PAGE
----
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Persevering On and Off the Track

April 15, 2013
|  Lynchburg, Va.
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Isaac Wendland will compete in his final Big South Outdoor Track & Field Championships this weekend at the Matthes-Hopkins Track Complex.

Running in his final year of collegiate track & field eligibility, Liberty redshirt senior Isaac Wendland is looking to punctuate an impressive career at this weekend's Big South Outdoor Track & Field Championships.  Wendland will be looking to capture his first Big South individual title this weekend, competing in the 800 and 1,500-meter races.

Feeling confident heading into the races, Wendland understands that this time may be a little different.  Racing four times in two days, he will be looking for a different way to cool down and warm up between races. 

"Normally after a race, I cool down for 20 minutes," Wendland stated. "I also like to warm up an hour before each race. So if I were to do my normal routine, I would have no time to recover between the 1,500 and 800."  The finals for the two races are separated by an hour and a half Saturday afternoon and will pose a challenge for the redshirt senior.  "I am feeling confident and fit but know they are going to be a couple of tough races."

Winning a championship is something Wendland became accustomed to throughout his high school career.  While competing for Lighthouse Academy in Floyd, Iowa, the runner was the first male in Iowa history to win the state 1,600-meter title four years in a row. 

"This was always a dream of mine since I saw my two older brothers compete in this event at state," Wendland recalled. "Winning it my freshman year was great, but it was getting it those next three years that really counted."

The redshirt senior is a five-time All-Big South performer, having finished as the conference runner-up three times and placing third twice.  When asked what his favorite races have been while wearing a Liberty Flames uniform, Wendland had this to say, "My favorite races at Liberty have always come at our very own Twilight meet.  This meet is where I have run my PRs in the 800 (1:50.22) and 1,500 (3:47.12).  The sun setting over the Blue Ridge Mountains with the cool summer air blowing in always gets a runner's blood ready to race."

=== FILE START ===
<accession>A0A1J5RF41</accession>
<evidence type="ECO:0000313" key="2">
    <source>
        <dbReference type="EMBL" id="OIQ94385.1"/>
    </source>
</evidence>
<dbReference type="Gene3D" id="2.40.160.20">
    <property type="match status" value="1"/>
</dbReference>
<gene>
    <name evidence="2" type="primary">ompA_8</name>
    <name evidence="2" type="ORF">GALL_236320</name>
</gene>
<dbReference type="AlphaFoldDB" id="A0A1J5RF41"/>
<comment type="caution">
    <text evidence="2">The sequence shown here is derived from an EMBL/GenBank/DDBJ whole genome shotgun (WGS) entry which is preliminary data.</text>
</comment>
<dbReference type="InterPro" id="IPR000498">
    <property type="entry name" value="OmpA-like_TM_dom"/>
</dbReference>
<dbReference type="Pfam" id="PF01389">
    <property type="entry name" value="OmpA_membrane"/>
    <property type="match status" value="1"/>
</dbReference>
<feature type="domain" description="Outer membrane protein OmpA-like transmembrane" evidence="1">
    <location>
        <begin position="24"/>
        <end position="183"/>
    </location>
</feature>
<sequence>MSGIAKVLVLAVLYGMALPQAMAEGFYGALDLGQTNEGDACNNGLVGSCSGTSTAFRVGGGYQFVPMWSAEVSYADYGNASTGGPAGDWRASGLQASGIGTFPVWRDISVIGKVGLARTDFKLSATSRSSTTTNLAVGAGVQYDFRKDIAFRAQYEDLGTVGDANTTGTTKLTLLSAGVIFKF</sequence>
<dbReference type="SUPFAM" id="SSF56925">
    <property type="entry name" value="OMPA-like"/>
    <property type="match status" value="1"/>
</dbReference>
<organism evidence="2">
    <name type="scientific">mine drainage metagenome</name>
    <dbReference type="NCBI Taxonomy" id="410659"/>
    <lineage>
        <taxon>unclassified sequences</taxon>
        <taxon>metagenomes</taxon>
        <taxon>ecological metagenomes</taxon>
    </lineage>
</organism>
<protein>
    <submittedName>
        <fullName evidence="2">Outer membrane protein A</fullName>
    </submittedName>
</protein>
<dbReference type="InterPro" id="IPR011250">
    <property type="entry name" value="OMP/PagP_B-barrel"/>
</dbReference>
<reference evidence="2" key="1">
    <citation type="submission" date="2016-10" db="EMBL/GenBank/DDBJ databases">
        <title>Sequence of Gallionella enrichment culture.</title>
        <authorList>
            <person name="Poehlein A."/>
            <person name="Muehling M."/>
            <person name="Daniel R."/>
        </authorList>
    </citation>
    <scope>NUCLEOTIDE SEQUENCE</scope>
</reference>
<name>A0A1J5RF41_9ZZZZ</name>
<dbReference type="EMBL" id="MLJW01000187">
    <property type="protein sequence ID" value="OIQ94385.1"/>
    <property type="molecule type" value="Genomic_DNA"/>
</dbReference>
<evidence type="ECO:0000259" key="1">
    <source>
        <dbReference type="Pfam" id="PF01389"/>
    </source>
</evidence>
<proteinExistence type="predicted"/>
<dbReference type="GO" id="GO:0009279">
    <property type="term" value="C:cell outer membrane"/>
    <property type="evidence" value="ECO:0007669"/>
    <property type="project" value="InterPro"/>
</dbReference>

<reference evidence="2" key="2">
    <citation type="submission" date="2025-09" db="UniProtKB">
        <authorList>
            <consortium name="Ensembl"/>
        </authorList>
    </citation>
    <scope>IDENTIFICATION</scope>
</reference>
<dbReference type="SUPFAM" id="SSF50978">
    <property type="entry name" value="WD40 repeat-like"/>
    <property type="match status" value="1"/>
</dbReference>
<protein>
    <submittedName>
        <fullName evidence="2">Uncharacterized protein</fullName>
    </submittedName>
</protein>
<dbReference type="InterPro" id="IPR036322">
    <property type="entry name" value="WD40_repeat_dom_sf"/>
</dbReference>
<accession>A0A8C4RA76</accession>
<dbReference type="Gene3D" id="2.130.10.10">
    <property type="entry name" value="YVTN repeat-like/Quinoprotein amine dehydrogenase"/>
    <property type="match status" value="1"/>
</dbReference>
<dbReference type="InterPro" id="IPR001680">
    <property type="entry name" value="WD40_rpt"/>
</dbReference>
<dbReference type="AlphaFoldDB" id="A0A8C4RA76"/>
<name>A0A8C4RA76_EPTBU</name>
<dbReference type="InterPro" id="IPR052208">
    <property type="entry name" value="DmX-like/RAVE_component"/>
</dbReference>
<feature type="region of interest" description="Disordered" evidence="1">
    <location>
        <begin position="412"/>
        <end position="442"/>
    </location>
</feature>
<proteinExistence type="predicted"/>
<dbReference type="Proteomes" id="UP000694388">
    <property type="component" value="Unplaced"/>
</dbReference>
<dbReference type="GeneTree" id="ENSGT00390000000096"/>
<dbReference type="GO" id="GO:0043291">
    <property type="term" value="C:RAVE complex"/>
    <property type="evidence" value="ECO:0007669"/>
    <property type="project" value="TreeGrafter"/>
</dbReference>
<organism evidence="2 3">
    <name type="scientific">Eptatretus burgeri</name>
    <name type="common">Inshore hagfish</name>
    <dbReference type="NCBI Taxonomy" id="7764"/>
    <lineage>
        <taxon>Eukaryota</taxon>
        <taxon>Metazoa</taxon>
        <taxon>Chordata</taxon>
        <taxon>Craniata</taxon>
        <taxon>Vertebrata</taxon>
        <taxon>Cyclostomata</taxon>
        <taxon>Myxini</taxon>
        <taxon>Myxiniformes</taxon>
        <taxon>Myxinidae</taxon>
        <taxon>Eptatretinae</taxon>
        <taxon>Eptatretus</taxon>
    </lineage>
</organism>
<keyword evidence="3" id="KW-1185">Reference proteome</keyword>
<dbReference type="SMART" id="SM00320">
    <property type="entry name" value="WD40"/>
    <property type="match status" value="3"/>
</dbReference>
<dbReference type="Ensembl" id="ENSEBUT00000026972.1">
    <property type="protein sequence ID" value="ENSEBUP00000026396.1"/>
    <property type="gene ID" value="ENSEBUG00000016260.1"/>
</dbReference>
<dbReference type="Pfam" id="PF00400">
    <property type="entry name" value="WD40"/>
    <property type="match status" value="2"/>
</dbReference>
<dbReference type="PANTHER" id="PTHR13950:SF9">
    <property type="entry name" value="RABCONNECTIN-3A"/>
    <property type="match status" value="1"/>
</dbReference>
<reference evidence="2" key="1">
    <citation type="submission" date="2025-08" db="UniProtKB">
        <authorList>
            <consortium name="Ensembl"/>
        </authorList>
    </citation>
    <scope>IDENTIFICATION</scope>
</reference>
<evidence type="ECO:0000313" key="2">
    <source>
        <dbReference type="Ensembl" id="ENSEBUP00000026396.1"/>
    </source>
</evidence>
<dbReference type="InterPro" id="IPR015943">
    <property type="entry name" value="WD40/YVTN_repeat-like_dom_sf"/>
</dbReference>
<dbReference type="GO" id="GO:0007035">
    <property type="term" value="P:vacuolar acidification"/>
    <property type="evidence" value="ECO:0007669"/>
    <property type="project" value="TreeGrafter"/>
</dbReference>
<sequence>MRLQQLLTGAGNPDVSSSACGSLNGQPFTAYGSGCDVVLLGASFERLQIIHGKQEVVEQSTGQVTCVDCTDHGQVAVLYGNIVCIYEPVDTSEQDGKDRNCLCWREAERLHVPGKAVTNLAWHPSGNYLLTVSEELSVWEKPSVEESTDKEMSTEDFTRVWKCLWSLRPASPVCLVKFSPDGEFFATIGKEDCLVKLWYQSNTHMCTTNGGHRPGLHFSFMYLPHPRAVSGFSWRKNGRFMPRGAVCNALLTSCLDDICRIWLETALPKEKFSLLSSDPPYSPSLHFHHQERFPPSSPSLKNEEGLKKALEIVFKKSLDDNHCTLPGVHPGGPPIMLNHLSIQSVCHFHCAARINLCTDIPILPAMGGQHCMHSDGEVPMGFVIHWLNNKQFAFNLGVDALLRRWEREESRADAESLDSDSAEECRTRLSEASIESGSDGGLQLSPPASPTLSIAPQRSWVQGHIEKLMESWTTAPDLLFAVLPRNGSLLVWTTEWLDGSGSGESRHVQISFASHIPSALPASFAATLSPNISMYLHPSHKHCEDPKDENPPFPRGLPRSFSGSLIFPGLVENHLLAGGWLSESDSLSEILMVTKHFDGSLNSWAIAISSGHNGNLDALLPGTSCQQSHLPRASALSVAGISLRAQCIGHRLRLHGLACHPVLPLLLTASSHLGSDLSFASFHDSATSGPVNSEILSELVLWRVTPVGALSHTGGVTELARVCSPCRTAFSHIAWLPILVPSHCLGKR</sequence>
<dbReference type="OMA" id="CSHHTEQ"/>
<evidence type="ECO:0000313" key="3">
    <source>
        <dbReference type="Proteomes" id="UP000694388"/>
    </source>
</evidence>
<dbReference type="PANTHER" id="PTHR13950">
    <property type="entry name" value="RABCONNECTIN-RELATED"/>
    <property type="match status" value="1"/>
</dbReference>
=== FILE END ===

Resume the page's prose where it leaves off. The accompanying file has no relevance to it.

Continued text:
Wendland's time at Liberty has not been without adversity.  While in the midst of a very promising indoor track & field season in 2012, he broke his foot.  Warming up for a race, Wendland said he came to a point to where he was unable to even walk and knew something was wrong. 

Feeling compelled to pray for freedom prior to the race, Wendland said he could feel God speaking to him and felt great warming up.  A broken foot was the last thing on Wendland's mind.  A broken foot can hamper anyone, especially a runner.  However, the redshirt senior saw his injury as a learning tool, a blessing.

"After about a week I realized once again that God's plan is so much greater than mine," Wendland stated. "Today I can honestly say that I have much more freedom in running than I would have had if I simply ran an amazing race that day." 

While it has been a long road back, the runner says his injury as led to a freedom he never would have imagined.  "As weird as it is for a runner to say, I am thankful for when I broke my foot."

One of Wendland's best moments while attending Liberty University came off the track when he married his wife, Libby, on June 27, 2009.  Wendland met his wife in the eighth grade and said to himself, "I am going to marry her."  Being turned down five times did not stop Wendland's pursuit of his future wife.  Libby finally said yes and since then Wendland has not let her go.  The Hawkeye State native feels that getting married to his number one fan and motivator has brought new life to running and made it fun for him once again.

A pastoral leadership major, Wendland is set to graduate in May.  He is currently a full-time youth director at Brookhill Wesleyan Church in Forest, Va.  Wendland and his wife are currently looking for a home in the area to settle into and look forward to what God has in store for their future.

Written by Danny Smith, an intern in the Liberty University Athletics Communications office